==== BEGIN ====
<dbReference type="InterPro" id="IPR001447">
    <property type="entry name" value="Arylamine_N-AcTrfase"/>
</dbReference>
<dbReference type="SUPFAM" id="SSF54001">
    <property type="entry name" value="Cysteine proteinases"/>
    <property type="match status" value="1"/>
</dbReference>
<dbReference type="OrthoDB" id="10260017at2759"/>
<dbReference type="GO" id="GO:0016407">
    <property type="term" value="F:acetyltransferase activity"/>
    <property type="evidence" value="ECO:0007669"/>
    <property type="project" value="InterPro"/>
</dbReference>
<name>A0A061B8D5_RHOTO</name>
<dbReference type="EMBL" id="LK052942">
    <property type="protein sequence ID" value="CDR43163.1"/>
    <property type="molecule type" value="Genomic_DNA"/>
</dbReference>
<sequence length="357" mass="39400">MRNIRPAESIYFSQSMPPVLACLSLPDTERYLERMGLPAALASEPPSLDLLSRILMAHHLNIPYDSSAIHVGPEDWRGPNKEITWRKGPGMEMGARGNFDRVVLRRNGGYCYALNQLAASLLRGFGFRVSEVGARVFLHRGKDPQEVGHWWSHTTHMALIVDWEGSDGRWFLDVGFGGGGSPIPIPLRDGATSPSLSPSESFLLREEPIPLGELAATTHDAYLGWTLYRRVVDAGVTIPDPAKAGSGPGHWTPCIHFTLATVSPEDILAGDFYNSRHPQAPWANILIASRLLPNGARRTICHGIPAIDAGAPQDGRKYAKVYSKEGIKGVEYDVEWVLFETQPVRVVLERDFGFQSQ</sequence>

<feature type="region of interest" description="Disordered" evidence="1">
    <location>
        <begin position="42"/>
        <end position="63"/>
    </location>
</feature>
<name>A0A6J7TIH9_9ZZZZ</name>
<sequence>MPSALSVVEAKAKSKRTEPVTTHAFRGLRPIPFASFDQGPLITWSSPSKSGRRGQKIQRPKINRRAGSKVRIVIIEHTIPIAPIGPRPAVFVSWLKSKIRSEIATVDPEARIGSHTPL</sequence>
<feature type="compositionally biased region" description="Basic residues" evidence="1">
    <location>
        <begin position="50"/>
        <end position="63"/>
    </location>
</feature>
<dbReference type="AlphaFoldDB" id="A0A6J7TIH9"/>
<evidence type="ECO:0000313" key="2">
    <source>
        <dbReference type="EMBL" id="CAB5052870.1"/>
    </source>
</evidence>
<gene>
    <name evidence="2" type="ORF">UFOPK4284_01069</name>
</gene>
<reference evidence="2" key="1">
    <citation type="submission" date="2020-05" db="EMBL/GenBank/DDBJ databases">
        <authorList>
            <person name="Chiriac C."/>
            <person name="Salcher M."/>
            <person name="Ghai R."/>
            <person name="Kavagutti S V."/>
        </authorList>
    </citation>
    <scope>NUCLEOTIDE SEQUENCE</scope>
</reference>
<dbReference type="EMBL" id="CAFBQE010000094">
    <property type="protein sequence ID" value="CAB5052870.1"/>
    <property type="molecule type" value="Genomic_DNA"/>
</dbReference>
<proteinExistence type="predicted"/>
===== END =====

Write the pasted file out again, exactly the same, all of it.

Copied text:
<dbReference type="InterPro" id="IPR001447">
    <property type="entry name" value="Arylamine_N-AcTrfase"/>
</dbReference>
<dbReference type="SUPFAM" id="SSF54001">
    <property type="entry name" value="Cysteine proteinases"/>
    <property type="match status" value="1"/>
</dbReference>
<dbReference type="OrthoDB" id="10260017at2759"/>
<dbReference type="GO" id="GO:0016407">
    <property type="term" value="F:acetyltransferase activity"/>
    <property type="evidence" value="ECO:0007669"/>
    <property type="project" value="InterPro"/>
</dbReference>
<name>A0A061B8D5_RHOTO</name>
<dbReference type="EMBL" id="LK052942">
    <property type="protein sequence ID" value="CDR43163.1"/>
    <property type="molecule type" value="Genomic_DNA"/>
</dbReference>
<sequence length="357" mass="39400">MRNIRPAESIYFSQSMPPVLACLSLPDTERYLERMGLPAALASEPPSLDLLSRILMAHHLNIPYDSSAIHVGPEDWRGPNKEITWRKGPGMEMGARGNFDRVVLRRNGGYCYALNQLAASLLRGFGFRVSEVGARVFLHRGKDPQEVGHWWSHTTHMALIVDWEGSDGRWFLDVGFGGGGSPIPIPLRDGATSPSLSPSESFLLREEPIPLGELAATTHDAYLGWTLYRRVVDAGVTIPDPAKAGSGPGHWTPCIHFTLATVSPEDILAGDFYNSRHPQAPWANILIASRLLPNGARRTICHGIPAIDAGAPQDGRKYAKVYSKEGIKGVEYDVEWVLFETQPVRVVLERDFGFQSQ</sequence>

<feature type="region of interest" description="Disordered" evidence="1">
    <location>
        <begin position="42"/>
        <end position="63"/>
    </location>
</feature>
<name>A0A6J7TIH9_9ZZZZ</name>
<sequence>MPSALSVVEAKAKSKRTEPVTTHAFRGLRPIPFASFDQGPLITWSSPSKSGRRGQKIQRPKINRRAGSKVRIVIIEHTIPIAPIGPRPAVFVSWLKSKIRSEIATVDPEARIGSHTPL</sequence>
<feature type="compositionally biased region" description="Basic residues" evidence="1">
    <location>
        <begin position="50"/>
        <end position="63"/>
    </location>
</feature>
<dbReference type="AlphaFoldDB" id="A0A6J7TIH9"/>
<evidence type="ECO:0000313" key="2">
    <source>
        <dbReference type="EMBL" id="CAB5052870.1"/>
    </source>
</evidence>
<gene>
    <name evidence="2" type="ORF">UFOPK4284_01069</name>
</gene>
<reference evidence="2" key="1">
    <citation type="submission" date="2020-05" db="EMBL/GenBank/DDBJ databases">
        <authorList>
            <person name="Chiriac C."/>
            <person name="Salcher M."/>
            <person name="Ghai R."/>
            <person name="Kavagutti S V."/>
        </authorList>
    </citation>
    <scope>NUCLEOTIDE SEQUENCE</scope>
</reference>
<dbReference type="EMBL" id="CAFBQE010000094">
    <property type="protein sequence ID" value="CAB5052870.1"/>
    <property type="molecule type" value="Genomic_DNA"/>
</dbReference>
<proteinExistence type="predicted"/>